Nerve Regeneration and Protection
Chat Highlights – December 4, 2013
Guest Speaker – Dr. Michael Pro
Lorraine Miller, Editor, Chat Topic Researcher
Moderator: Good evening! Please welcome Dr. Michael Pro, our glaucoma expert, to this evening’s chat on “Nerve Regeneration and Protection.”
P: Dr. Pro, would you please define optic nerve regeneration and optic nerve protection for those that may not be familiar with their meaning.
Dr. Pro: Let’s cover the background first. Glaucoma is a disease where a select group of cells are damaged. These cells are the retinal ganglion cells (RCGs). They are essentially the “cables” that take the light information that is focused on the retina and send this information to the brain. The RGCs are bundled up in the optic nerve and damage to a large group of the RGCs can lead to loss of vision. It is estimated that you need to lose about fifty percent of your normal number of RGCs to have visual loss on the visual field test. The RGCs are lost in groupings and this causes change to the appearance of the optic nerve in the characteristic cupping and notching.
Neuroprotection refers to any strategy to prevent damage or death of the RGCs. You might consider lowering of the intraocular pressure (IOP) to be one major neuroprotective approach. Optic nerve regeneration refers to growing new RGCs to replace the ones lost due to glaucoma.
P: Because patients present so late in the disease, especially the silent types like open angle glaucoma, I’m anxious to bring home to patients the urgency of their making lifestyle changes to help enhance nerve protection. Can you share any new guidelines with diet or supplements?
Dr. Pro: Absolutely! In prior chats, I have discussed some lifestyle changes that may help prevent or maybe delay the progression of glaucoma. There was a recent study involving glaucoma suspect patients that had the patients engage in an exercise regimen. After several weeks, their IOP was lower. The IOP returned to baseline when they resumed a more sedentary lifestyle.
I think the dietary message is also important. There is evidence in animal studies that a diet higher in omega 3 fatty acids, like in fish oil, caused lowering of the IOP. There are larger survey studies that also support the idea that a diet more plant-based with less animal fat may be beneficial, too.
P: How would a clinician define the relative efficacy of neuroprotective agents once they are instilled in the eye?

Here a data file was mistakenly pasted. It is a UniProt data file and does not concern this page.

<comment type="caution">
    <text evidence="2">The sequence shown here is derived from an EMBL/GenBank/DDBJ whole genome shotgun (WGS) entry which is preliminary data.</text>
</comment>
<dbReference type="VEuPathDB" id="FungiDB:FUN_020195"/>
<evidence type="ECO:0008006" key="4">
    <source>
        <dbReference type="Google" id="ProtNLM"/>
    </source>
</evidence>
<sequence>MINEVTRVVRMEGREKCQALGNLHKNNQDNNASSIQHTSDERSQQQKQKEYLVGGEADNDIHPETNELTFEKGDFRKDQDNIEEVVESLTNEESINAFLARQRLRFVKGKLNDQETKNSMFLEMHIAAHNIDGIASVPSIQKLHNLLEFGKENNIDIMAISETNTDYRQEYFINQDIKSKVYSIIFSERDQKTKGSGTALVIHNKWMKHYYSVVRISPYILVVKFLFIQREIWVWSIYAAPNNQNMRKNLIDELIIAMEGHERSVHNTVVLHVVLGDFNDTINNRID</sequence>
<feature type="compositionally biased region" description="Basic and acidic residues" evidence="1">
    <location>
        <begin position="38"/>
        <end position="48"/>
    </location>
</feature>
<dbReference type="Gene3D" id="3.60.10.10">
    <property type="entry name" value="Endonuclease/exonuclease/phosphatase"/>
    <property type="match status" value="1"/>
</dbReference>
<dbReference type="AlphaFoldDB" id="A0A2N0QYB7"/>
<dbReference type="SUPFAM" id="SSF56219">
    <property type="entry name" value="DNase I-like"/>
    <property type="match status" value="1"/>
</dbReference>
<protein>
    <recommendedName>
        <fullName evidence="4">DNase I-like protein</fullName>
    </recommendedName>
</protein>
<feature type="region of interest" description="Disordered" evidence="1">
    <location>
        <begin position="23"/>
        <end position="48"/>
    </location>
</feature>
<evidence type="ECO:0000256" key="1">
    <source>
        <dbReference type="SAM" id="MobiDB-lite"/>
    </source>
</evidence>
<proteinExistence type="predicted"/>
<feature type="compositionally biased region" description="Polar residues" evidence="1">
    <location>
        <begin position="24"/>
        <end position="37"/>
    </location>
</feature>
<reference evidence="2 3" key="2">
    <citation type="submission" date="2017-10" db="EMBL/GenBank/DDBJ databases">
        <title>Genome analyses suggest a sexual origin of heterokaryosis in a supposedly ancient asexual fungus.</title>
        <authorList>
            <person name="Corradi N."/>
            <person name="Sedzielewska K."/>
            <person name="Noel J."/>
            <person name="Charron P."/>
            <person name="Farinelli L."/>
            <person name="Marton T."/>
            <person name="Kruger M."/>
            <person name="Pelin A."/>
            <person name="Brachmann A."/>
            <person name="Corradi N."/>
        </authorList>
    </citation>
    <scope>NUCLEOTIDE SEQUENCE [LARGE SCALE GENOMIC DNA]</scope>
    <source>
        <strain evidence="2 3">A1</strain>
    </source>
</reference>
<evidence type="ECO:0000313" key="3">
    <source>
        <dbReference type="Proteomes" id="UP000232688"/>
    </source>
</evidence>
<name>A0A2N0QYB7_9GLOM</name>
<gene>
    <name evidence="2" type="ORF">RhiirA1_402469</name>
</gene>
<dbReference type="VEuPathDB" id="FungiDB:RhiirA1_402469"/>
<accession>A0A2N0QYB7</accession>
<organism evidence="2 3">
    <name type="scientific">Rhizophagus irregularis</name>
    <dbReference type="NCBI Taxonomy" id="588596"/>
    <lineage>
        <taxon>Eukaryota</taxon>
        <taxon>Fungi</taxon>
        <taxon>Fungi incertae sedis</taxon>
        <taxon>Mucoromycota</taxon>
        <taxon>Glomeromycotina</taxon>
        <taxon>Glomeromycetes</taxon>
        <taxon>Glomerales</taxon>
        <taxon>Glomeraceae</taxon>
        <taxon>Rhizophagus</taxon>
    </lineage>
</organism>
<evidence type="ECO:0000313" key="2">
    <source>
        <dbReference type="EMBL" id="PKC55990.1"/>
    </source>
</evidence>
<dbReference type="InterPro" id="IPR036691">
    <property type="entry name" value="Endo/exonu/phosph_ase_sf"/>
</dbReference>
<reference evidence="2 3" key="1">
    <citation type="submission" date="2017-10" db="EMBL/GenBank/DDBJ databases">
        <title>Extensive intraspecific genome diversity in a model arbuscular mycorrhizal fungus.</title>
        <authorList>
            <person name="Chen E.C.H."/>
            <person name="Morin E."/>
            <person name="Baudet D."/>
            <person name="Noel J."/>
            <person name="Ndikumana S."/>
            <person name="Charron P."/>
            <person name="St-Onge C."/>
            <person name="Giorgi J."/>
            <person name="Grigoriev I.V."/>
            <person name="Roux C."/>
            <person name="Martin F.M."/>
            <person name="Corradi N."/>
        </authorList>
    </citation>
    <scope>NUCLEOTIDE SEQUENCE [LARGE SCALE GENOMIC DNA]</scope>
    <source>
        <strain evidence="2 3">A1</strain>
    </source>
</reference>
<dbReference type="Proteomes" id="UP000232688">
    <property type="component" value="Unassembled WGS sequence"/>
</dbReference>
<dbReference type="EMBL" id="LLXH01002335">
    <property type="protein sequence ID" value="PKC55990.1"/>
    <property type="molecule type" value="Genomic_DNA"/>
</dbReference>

Dr. Pro: That is the million dollar question! Currently the FDA will not consider a non-IOP or visual field endpoint in a drug study. Evaluating a drug for neuroprotection is very difficult and would require a very large scale study to try to find a visual field endpoint. This was part of the problem with the Memantine study. Memantine is a drug used for Alzheimer’s disease. It is thought to prevent cell death through the NDMA (N-methyl-D-aspartate) pathway. The data from the Memantine study did not meet its primary endpoint (visual field data).
P: Why are the two processes, regeneration and protection, combined?
Dr. Pro: They aren’t really. We are talking about them together, but if anything, we are much closer to neuroprotective agents than to regeneration. For instance, there are recent studies that suggest a neuroprotective effect from Alphagan (brimonidine).
P: There’s been a lot of talk on the Internet recently suggesting replacing the prevailing theories of ganglion cell atrophy with one of severance of fibers to explain the phenomenon of cupping and crater formation. Has work been done to prove either?
Dr. Pro: I am not sure and at this point. I think there seems to be a great deal of data that supports the idea of retinal ganglion cell atrophy and death to explain notching and cupping.
P: What are some the current neuroprotective treatments available?
Dr. Pro: The Low Pressure Glaucoma Treatment Study (LoGTS) compared timolol vs. brimonidine (Alphagan). Although more patients in the brimonidine group withdrew due to allergy, overall brimonidine patients were less likely to have visual field progression. You may also look at this study and conclude that timolol is worse due to possible decreased optic nerve perfusion. The jury is still out on timolol. There are other agents such as calcium channel blockers that have been investigated as a neuroprotectant. Ginkgo biloba is thought to improve optic nerve perfusion.
P: When the optimal neuroprotectant or regenerative agent is developed, how will it be delivered into the eye? Can you also provide an estimate as to when we might see such an agent?
Dr. Pro: I think an implant is the more likely vehicle. Implants and injections have proven very successful in retinal diseases and this makes sense for glaucoma, too. It is so difficult to guess on time to market. I can say that there are neuroprotection implants in early clinical trials. My best guess is ten years.
P: Why are human retinal ganglion cells important in this research?
Dr. Pro: The retinal ganglion cells (RGCs) are the cells that send information from the eye to the brain. They are the cells that make up the optic nerve which is like the thousands of individual fibers in a fiber optic cable.
P: Why do human retinal ganglion cells die from apoptosis (programmed cell death)?
Dr. Pro: There are many of theories. Free radical formation and excitotoxicity is one. Oxidative stress is another. Programmed cell death (apoptosis) occurs naturally and may be unregulated in glaucoma patients.
P: Can optic nerve fibers be made to grow long enough to go from eye to brain to allow visual circuits to re-form?
Dr. Pro: Regeneration has been demonstrated in a rat model. This has not been shown in humans yet. It is very complex. There are various cellular signals necessary for the cells to grow where they need to go and we don’t understand these signals very well yet.
Moderator: Thank you Dr Pro! Thank you for the great questions from around the world! See you next year!